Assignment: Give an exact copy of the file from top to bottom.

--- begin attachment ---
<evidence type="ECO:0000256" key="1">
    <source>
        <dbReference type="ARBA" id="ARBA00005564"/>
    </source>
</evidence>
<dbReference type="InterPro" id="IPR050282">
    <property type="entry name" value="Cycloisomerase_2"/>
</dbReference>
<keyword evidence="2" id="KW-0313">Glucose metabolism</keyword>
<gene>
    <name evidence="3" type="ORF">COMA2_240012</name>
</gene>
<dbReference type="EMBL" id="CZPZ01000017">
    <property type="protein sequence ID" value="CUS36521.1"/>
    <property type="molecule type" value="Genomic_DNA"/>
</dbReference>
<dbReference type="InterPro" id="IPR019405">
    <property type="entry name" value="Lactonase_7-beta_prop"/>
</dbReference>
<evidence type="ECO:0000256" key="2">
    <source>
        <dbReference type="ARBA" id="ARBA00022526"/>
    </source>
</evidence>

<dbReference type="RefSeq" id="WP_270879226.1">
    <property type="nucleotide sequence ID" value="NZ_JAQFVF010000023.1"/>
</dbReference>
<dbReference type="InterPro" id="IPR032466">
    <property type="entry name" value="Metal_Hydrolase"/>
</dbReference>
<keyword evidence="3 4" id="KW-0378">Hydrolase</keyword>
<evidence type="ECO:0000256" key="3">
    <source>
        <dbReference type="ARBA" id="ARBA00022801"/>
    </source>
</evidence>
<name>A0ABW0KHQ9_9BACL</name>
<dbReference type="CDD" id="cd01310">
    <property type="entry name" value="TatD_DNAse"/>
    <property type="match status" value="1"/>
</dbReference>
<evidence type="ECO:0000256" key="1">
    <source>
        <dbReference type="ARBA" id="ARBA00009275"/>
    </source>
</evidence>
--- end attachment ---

<evidence type="ECO:0000256" key="1">
    <source>
        <dbReference type="ARBA" id="ARBA00005564"/>
    </source>
</evidence>
<dbReference type="InterPro" id="IPR050282">
    <property type="entry name" value="Cycloisomerase_2"/>
</dbReference>
<keyword evidence="2" id="KW-0313">Glucose metabolism</keyword>
<gene>
    <name evidence="3" type="ORF">COMA2_240012</name>
</gene>
<dbReference type="EMBL" id="CZPZ01000017">
    <property type="protein sequence ID" value="CUS36521.1"/>
    <property type="molecule type" value="Genomic_DNA"/>
</dbReference>
<dbReference type="InterPro" id="IPR019405">
    <property type="entry name" value="Lactonase_7-beta_prop"/>
</dbReference>
<evidence type="ECO:0000256" key="2">
    <source>
        <dbReference type="ARBA" id="ARBA00022526"/>
    </source>
</evidence>

<dbReference type="RefSeq" id="WP_270879226.1">
    <property type="nucleotide sequence ID" value="NZ_JAQFVF010000023.1"/>
</dbReference>
<dbReference type="InterPro" id="IPR032466">
    <property type="entry name" value="Metal_Hydrolase"/>
</dbReference>
<keyword evidence="3 4" id="KW-0378">Hydrolase</keyword>
<evidence type="ECO:0000256" key="3">
    <source>
        <dbReference type="ARBA" id="ARBA00022801"/>
    </source>
</evidence>
<name>A0ABW0KHQ9_9BACL</name>
<dbReference type="CDD" id="cd01310">
    <property type="entry name" value="TatD_DNAse"/>
    <property type="match status" value="1"/>
</dbReference>
<evidence type="ECO:0000256" key="1">
    <source>
        <dbReference type="ARBA" id="ARBA00009275"/>
    </source>
</evidence>